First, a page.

I arrived in Seattle today and it is raining. I am attending a Circle of Trust retreat based on the writing and work of Parker Palmer. We share stories and look at the lives we live. Today, I shared a story about my fear of flying and its underlying source. This ends up being a humourous story in the end and revealed something I am only beginning to understand.
Recently, Kathy and I flew from Edmonton to Portland. After arriving in Vancouver late, we rushed across airport and just made the Portland connection. The doors were closed before we had our seat belts fastened. I settled in, we climbed to altitude, the captain came on the intercom and announced words fearful fliers do not want to hear, “Folks there is inclement weather en route and there will be turbulence.” We did hit turbulence. It was not the worst I have experienced, but it was bad enough to create apprehension for me. Kathy calmly explained, “It is similar to a school bus on a gravel road.” I was not impressed and continued to suffer. As the turbulence died down, I reflectively asked a question: “What is causing me to feel this way?” Just as I was beginning to explore this intriguing question, we hit another patch of turbulence. Already engaged in an answer seeking mode, I realized I was moving my feet like I was working the pedals in a car. My fear of flying is largely based on a lack of control. When the flight moved past the turbulence, I mentioned this to Kathy who suggested one of us needed to get a pilot’s license to resolve the problem. We were able to laugh. The good news is today I had a relatively good and relaxed flight to Seattle. Being aware of a potential cause, is important and asking that first question was important.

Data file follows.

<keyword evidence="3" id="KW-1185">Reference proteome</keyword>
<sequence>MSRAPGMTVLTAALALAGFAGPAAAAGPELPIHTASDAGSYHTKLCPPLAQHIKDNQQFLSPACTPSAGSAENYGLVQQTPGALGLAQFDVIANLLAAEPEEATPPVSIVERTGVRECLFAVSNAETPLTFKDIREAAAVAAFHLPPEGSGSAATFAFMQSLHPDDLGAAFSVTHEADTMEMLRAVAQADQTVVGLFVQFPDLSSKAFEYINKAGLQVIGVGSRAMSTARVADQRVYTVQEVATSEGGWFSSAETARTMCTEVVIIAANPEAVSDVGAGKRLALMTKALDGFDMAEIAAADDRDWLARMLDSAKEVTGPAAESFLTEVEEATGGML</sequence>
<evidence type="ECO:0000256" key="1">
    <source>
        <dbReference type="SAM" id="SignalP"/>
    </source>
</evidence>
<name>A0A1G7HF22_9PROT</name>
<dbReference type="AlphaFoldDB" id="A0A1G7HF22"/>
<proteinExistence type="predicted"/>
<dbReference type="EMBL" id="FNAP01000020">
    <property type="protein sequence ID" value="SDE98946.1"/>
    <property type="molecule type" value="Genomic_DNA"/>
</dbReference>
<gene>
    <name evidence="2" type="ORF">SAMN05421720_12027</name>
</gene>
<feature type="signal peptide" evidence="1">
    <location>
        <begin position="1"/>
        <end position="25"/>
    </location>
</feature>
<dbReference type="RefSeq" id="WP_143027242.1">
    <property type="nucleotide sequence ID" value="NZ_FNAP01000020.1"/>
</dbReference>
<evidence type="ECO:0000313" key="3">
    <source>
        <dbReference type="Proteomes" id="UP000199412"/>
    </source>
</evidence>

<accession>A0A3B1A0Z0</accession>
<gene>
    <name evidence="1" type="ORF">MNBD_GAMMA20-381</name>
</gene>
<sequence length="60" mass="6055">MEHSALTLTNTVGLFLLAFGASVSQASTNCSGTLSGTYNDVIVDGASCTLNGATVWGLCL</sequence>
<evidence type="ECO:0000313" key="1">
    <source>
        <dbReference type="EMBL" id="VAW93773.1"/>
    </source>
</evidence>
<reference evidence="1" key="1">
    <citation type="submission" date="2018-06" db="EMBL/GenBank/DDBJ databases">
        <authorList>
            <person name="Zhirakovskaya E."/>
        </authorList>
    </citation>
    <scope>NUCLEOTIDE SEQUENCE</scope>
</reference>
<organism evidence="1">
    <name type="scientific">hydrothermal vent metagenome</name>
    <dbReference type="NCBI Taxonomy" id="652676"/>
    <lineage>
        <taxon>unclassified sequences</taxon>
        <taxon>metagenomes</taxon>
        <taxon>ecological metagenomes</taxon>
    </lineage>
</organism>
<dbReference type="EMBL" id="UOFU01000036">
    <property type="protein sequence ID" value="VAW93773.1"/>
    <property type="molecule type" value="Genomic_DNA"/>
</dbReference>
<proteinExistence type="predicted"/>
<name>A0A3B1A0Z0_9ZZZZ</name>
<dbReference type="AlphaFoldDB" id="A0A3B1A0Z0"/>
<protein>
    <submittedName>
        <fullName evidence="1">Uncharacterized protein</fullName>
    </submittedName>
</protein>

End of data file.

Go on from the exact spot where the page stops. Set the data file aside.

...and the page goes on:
This is not the first time I used this strategy. Driving to a meeting in November, I did the same thing when I grew anxious about the meeting. I asked myself what made me feel the way I did and realized a lack of feeling in control of the meeting and its agenda was at the heart of my anxiety. I was able to relax and remain poised during the meeting. The lack of control existed in my mind as an imagined narrative I held to be true. I had not mentally rehearsed or visualized how I would handle what I assumed would be a confrontational situation. This was my normal way of dealing with these situations. The result that day was a quieter, more relaxed mind and body; better prepared actually by not preparing the old-fashioned way. Retreats, like the one I am attending this weekend offer opportunities to explore the internal landscape in a different way than normally done in the busyness of my daily life. From a leadership perspective, if a person is always going off the deep end emotionally, how can that be effective leadership? The time to reflect and spend time attending to one’s inner landscape is an essential, but overlooked aspect of true leadership.